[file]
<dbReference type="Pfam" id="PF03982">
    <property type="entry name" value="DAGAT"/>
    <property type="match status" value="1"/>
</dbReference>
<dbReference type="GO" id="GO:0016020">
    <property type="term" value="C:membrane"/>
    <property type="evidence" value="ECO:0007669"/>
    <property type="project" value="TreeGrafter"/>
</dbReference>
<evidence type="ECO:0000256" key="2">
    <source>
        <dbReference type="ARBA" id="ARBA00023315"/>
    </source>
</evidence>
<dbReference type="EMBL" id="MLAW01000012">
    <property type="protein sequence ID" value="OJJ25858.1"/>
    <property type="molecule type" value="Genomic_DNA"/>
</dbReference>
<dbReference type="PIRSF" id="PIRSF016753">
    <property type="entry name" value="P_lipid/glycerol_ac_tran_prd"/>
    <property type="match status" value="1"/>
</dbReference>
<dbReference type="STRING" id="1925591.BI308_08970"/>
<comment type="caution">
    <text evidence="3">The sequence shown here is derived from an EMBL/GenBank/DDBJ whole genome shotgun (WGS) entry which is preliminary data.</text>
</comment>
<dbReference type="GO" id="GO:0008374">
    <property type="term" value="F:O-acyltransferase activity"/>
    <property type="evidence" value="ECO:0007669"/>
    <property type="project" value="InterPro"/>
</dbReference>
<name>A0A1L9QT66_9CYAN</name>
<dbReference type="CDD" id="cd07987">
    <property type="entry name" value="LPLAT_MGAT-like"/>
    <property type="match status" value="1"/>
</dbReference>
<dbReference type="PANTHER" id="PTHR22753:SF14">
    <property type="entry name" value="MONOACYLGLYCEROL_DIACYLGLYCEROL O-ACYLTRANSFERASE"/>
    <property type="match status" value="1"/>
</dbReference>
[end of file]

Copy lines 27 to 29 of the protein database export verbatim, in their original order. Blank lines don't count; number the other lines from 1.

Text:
<dbReference type="GO" id="GO:0008374">
    <property type="term" value="F:O-acyltransferase activity"/>
    <property type="evidence" value="ECO:0007669"/>